New Delhi: The Centre may soon bring a note before the GST Council seeking to nationalise the Goods and Services Tax Network (GSTN), which currently functions as a private company – going against the grain of NDA’s ideology that advocates lesser government control of businesses.
The move is partly motivated by data security concerns, which have rattled the government after the Facebook leaks. Top companies whose sensitive sales figures are processed through the GSTN network have quietly asked the government to plug possible data leaks and do security audit to ensure their sensitive information does not fall prey to rivals’ eyes.
Currently, 48.48 lakh firms, starting from big names such as Reliance and the Tatas to small shopkeepers, have enrolled on the GSTN portal, with their sales and tax data processed through the GSTN.
A strident campaign by BJP maverick Subramanian Swamy backed by Opposition MPs has embarrassed the government. Swamy has gone to the extent of terming the GSTN a “shady organisation”, while speaking in a parliamentary debate.
Earlier, the government had opened up the GSTN to audit by the CAG after Swamy had written to the Prime Minister to take “a close second look” and do a “thorough scrutiny” of the tech network.
The GSTN, developed by Infosys, was registered as a Chapter 8, non-profit company with 51 per cent shareholding in the hands of private parties such as ICICI and HDFC. Its main job is to provide a technological backbone for the collection of taxes and filing of returns in the new indirect tax regime.
The shareholding has the central government and states together holding 24.5 per cent stakes each. HDFC and HDFC Bank jointly hold 20 per cent and ICICI Bank, tarnished by a CBI probe, another 10 per cent. NSE Strategic Investment holds 10 per cent and LIC Housing Finance the remainder 11 per cent.
Top finance ministry officials said they could ask the private sector equity holders to sell out. “They would actually be quite glad as they do not make money out of this investment,” said officials.
The idea behind making GSTN a private company was to ensure it did not have to go through the multiple checks that a state-run firm or an arm of the government endures.
However, there were always strong opposition to the move within the government.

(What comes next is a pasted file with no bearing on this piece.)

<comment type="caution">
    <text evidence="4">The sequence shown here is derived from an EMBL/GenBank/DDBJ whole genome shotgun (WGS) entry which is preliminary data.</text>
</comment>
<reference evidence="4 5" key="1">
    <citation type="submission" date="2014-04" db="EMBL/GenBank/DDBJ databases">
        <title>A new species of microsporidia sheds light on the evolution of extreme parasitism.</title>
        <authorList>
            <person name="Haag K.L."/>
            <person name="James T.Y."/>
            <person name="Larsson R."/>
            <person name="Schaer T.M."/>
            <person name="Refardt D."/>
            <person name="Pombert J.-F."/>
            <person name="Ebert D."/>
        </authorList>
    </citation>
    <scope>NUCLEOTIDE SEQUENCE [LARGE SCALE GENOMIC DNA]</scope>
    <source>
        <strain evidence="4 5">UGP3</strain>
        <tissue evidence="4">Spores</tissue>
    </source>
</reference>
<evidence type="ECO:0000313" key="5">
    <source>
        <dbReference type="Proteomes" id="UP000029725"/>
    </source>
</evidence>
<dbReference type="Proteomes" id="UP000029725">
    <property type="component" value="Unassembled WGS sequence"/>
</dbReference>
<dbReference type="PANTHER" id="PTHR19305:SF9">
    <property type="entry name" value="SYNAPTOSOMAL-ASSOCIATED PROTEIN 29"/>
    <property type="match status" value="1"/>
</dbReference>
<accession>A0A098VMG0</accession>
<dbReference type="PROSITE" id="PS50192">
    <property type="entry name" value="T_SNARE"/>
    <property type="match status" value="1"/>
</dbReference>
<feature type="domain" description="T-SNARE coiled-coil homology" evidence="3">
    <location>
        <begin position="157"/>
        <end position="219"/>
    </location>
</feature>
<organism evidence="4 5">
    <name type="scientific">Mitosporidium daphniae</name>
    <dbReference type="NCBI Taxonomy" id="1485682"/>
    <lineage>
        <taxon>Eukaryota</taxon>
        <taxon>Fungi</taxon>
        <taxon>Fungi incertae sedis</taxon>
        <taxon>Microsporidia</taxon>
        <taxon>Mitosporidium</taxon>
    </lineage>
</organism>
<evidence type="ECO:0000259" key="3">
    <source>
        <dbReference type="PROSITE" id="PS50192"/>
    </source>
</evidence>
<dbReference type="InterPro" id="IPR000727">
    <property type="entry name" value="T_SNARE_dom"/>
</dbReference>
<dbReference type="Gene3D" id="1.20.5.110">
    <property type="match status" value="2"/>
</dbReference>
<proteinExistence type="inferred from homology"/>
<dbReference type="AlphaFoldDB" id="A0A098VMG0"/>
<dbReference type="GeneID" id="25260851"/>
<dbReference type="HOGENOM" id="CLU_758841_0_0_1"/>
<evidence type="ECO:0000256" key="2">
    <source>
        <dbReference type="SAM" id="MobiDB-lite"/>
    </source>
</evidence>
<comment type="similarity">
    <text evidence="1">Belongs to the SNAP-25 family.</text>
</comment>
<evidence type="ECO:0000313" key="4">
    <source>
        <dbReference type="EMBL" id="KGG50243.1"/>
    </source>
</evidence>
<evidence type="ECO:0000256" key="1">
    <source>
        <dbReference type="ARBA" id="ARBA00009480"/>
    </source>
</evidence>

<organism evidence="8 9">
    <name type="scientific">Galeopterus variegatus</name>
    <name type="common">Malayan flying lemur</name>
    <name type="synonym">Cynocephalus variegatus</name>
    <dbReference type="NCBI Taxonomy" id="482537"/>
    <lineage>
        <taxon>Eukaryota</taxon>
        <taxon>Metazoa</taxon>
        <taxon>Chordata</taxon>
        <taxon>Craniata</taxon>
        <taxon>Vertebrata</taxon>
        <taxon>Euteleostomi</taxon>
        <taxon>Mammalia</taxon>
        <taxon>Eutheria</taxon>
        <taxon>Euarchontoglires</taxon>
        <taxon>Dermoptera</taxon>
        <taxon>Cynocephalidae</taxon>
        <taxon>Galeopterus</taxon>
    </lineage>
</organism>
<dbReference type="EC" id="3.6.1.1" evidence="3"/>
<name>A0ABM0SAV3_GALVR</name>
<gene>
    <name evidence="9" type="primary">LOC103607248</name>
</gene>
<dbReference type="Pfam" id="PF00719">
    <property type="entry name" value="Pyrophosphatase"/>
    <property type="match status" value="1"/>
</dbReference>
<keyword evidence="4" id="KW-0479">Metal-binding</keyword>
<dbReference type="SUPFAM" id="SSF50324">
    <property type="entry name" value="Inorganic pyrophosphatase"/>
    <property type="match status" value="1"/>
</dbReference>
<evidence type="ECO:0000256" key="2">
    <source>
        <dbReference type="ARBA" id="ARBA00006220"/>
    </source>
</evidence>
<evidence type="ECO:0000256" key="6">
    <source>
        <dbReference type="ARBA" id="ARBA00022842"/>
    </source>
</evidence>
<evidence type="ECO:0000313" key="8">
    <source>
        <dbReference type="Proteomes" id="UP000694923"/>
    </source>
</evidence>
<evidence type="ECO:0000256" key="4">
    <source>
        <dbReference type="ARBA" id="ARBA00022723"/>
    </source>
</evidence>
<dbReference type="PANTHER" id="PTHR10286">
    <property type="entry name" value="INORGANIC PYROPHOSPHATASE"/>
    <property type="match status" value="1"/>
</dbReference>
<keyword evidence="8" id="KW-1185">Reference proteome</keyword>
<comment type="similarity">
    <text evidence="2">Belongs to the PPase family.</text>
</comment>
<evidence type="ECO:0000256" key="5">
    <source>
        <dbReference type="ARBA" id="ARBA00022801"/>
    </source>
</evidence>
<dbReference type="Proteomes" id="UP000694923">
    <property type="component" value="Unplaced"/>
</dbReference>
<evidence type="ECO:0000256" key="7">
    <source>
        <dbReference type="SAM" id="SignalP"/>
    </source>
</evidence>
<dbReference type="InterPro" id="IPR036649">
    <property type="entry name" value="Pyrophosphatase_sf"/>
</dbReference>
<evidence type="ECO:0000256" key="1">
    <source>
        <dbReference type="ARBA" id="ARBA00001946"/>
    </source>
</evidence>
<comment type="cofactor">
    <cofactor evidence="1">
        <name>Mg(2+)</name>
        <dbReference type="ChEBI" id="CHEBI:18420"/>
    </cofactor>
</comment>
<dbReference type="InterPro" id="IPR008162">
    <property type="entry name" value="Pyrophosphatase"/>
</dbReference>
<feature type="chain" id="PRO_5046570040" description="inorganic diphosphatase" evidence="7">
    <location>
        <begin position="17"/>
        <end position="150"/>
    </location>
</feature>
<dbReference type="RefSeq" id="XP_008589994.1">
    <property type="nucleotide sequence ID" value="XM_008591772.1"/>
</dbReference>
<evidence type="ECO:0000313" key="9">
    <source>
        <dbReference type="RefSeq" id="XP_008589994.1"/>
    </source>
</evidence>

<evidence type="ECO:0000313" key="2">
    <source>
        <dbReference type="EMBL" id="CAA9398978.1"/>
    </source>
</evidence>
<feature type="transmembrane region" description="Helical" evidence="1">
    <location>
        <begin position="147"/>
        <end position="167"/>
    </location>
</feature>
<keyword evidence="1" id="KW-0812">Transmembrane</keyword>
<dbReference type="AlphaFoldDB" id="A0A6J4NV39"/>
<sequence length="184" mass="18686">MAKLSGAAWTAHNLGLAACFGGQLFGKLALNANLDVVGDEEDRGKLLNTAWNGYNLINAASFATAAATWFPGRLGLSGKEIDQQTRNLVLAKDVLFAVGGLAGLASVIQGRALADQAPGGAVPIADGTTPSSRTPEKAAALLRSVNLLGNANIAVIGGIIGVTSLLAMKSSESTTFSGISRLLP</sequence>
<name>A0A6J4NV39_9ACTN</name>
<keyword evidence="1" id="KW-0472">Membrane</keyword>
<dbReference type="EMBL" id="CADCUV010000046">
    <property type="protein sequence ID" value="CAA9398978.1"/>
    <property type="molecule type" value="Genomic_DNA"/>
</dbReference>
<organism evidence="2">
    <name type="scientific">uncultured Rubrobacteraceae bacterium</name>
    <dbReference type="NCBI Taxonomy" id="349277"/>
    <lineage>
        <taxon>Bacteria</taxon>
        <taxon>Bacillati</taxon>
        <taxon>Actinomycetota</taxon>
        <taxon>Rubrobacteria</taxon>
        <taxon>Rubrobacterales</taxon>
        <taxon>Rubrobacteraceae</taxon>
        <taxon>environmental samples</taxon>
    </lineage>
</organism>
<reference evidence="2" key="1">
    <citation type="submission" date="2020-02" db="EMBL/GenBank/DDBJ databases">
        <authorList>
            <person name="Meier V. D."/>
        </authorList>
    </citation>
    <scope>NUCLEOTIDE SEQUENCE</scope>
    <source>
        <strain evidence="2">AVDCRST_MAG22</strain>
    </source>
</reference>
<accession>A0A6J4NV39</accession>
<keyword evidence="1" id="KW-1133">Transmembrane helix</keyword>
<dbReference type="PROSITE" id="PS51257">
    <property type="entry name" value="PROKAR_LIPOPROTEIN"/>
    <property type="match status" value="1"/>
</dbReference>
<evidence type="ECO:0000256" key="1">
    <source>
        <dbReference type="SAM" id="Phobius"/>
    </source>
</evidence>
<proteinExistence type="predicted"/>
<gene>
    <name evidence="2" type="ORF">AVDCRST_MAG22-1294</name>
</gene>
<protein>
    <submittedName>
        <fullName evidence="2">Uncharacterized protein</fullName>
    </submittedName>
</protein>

Sumit Dutt Majumder, who retired in 2011 as the chairman of the Central Board of Excise and Customs, the organisation responsible for collecting the GST, had opposed the GSTN being turned into a private entity and sought to keep it as an arm of the government.
The objections stemmed from concerns over data security and the possibility of leaks of tax and corporate data.
After Majumder’s retirement, the CBEC’s objections were overturned in favour of the GSTN as a private entity.
The BJP-led NDA government endorsed the earlier decision and finance minister Arun Jaitley in the first few years of his tenure put his weight behind privately-run GSTN.
However, the new data security concerns seem to have prompted the minister to ask officials to see if the firm could be nationalised.
Data security analysts as well as financial experts feel that more than changing the ownership of the GSTN company, the government needs to beef up data security.
“It’s a big deal for corporates. For example, if invoicing details which are filed as part of GSTN, get disclosed, a firm’s cost structure can be leaked to a rival. This would be disastrous for any company,” pointed out S.K. Sarkar, a chartered accountant and an office-bearer of the Indo-American Chamber of Commerce.
India ranks 23rd among 165 countries on Global Cybersecurity Index (GCI), which has been released by the International Telecommunication Union (ITU) – the telecommunications agency of the United Nations (UN).
Recent leaks of data from the Aadhar network have also shaken up the government as well as cyber security experts.